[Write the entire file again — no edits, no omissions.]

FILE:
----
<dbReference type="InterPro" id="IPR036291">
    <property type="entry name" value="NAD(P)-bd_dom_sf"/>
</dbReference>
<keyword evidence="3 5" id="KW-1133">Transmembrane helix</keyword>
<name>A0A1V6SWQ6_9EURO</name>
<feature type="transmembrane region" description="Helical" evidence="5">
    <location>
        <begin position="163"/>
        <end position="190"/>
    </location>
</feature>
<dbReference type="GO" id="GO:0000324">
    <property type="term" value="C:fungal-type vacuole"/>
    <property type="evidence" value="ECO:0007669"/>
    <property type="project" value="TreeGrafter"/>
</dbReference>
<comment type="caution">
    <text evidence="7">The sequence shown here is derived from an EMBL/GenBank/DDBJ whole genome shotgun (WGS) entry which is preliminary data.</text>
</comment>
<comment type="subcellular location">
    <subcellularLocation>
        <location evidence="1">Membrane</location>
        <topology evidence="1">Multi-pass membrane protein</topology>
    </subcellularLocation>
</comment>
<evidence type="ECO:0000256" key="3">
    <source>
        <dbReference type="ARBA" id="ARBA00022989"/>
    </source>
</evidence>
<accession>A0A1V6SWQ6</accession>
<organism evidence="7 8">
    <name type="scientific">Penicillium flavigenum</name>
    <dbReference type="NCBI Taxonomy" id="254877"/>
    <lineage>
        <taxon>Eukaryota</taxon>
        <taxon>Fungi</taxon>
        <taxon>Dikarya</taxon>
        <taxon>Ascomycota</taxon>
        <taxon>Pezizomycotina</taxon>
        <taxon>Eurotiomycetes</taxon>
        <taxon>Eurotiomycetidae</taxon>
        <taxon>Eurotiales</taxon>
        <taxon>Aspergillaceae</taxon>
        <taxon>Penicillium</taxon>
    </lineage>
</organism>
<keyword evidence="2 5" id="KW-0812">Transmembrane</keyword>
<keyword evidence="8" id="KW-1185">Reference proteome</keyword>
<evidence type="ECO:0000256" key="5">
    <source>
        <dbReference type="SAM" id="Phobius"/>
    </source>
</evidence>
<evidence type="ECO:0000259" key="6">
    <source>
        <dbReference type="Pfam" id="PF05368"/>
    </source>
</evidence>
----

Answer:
<dbReference type="InterPro" id="IPR036291">
    <property type="entry name" value="NAD(P)-bd_dom_sf"/>
</dbReference>
<keyword evidence="3 5" id="KW-1133">Transmembrane helix</keyword>
<name>A0A1V6SWQ6_9EURO</name>
<feature type="transmembrane region" description="Helical" evidence="5">
    <location>
        <begin position="163"/>
        <end position="190"/>
    </location>
</feature>
<dbReference type="GO" id="GO:0000324">
    <property type="term" value="C:fungal-type vacuole"/>
    <property type="evidence" value="ECO:0007669"/>
    <property type="project" value="TreeGrafter"/>
</dbReference>
<comment type="caution">
    <text evidence="7">The sequence shown here is derived from an EMBL/GenBank/DDBJ whole genome shotgun (WGS) entry which is preliminary data.</text>
</comment>
<comment type="subcellular location">
    <subcellularLocation>
        <location evidence="1">Membrane</location>
        <topology evidence="1">Multi-pass membrane protein</topology>
    </subcellularLocation>
</comment>
<evidence type="ECO:0000256" key="3">
    <source>
        <dbReference type="ARBA" id="ARBA00022989"/>
    </source>
</evidence>
<accession>A0A1V6SWQ6</accession>
<organism evidence="7 8">
    <name type="scientific">Penicillium flavigenum</name>
    <dbReference type="NCBI Taxonomy" id="254877"/>
    <lineage>
        <taxon>Eukaryota</taxon>
        <taxon>Fungi</taxon>
        <taxon>Dikarya</taxon>
        <taxon>Ascomycota</taxon>
        <taxon>Pezizomycotina</taxon>
        <taxon>Eurotiomycetes</taxon>
        <taxon>Eurotiomycetidae</taxon>
        <taxon>Eurotiales</taxon>
        <taxon>Aspergillaceae</taxon>
        <taxon>Penicillium</taxon>
    </lineage>
</organism>
<keyword evidence="2 5" id="KW-0812">Transmembrane</keyword>
<keyword evidence="8" id="KW-1185">Reference proteome</keyword>
<evidence type="ECO:0000256" key="5">
    <source>
        <dbReference type="SAM" id="Phobius"/>
    </source>
</evidence>
<evidence type="ECO:0000259" key="6">
    <source>
        <dbReference type="Pfam" id="PF05368"/>
    </source>
</evidence>